But that same defense is also why he has value to other teams, too.

All-Star level point guards aren’t either to find, either

In Bontempts’ hypothetical, losing Turner is an obvious downside, but there are a few reasons why the Pacers could live with such a deal.

Turner is due $18 million over the next four seasons which is a fine enough amount for a DPOY candidate who makes the shots he takes. However, if Turner only averages around 13 points a game he has so far in his career, there’s a limited upside to the deal.

Outside of his so-so rebounding and reluctant offense, there’s not a ton of things to worry about with Turner. His impact defensively is enough to justify his contract, but his offense is wanting.

The contract and Turner’s play are good as is, but if the Pacers are looking at trading him, they’d be of the belief his offense isn’t going to improve, and that paying Holiday roughly $10 million more than Turner a year is a worthy pay off.

Jrue’s 21.2 points, 7.7 assists, and 5 rebounds a game aren’t something you see every day, and paired with an average usage rate, he could be the perfect compliment to Victor Oladipo in the backcourt.

Again, the Pacers would see the trade-off in defense for added offense while paying a little bit more for the services of the new point guard.

The Pacers wouldn’t be foolish to hold on to Turner, but acquiring Holiday wouldn’t make them that, either.

A fair trade doesn’t mean the Pacers should trade Myles Turner

Should the Pacers entertain trading Turner? Yes. But even if the offer is as fair as Myles for Jrue, that doesn’t mean it’s the right move, either.

Ultimately, a trade speaks to more than just the players and assets involved. The Pacers wouldn’t trade Turner unless they had a belief that Sabonis (or someone else) could fill the void defensively in some way. Sabonis hasn’t shown the same defensive abilities as Turner, but the fact he is a double-double threat off the bench says much to his potential as a starter.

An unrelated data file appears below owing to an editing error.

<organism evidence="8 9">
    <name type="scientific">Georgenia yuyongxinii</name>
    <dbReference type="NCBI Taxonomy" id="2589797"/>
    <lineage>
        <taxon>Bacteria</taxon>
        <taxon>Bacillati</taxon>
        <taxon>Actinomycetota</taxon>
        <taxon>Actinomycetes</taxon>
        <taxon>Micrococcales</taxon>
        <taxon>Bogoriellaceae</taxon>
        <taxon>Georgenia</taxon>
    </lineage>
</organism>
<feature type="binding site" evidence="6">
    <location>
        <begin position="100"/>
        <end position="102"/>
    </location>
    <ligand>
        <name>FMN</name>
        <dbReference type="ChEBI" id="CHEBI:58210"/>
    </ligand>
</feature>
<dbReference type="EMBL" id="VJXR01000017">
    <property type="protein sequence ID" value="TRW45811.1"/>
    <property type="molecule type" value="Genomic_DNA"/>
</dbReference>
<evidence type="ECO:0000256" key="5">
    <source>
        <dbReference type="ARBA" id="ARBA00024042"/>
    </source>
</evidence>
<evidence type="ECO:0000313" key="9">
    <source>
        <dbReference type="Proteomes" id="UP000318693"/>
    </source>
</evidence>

More from Pacers News

A trade for Jrue (or any point guard) would say the Pacers want to win now, not wait for Jrue’s brother Aaron Holiday to develop. Trading Turner or Sabonis would indicate Indiana isn’t as worried about player development as they are competing now.

Indiana needs more playmakers but making sure the cost of acquiring one doesn’t outweigh the value of your outgoing pieces is part of the equation too.

Indiana needs to give up something to get something, but whether that’s Turner, Sabonis, another player or a pick is what makes the solution to the Pacers problems difficult.

Bringing in Jrue cuts into how many or how high quality of a free agent Indiana could sign as well. Assuming picks are involved, it cuts into their ability to improve in the intermediate and long-term.

Without knowing if there is mutual interest between certain free agents and the Indiana Pacers, it’s hard to say definitively whether trading Turner for Jrue is a good idea or not.

Next. How much is Bojan Bogdanovic worth to the Pacers?. dark

One way or another, the Pacers must make a splash this summer if they want more than another short time in the NBA playoffs. Unless draft picks are involved, this hypothetical trade reminds us that if Indiana makes a trade, they’ll have to give up a player with value and or significant upside to change the perception that they’d merely be happy with another playoff appearance.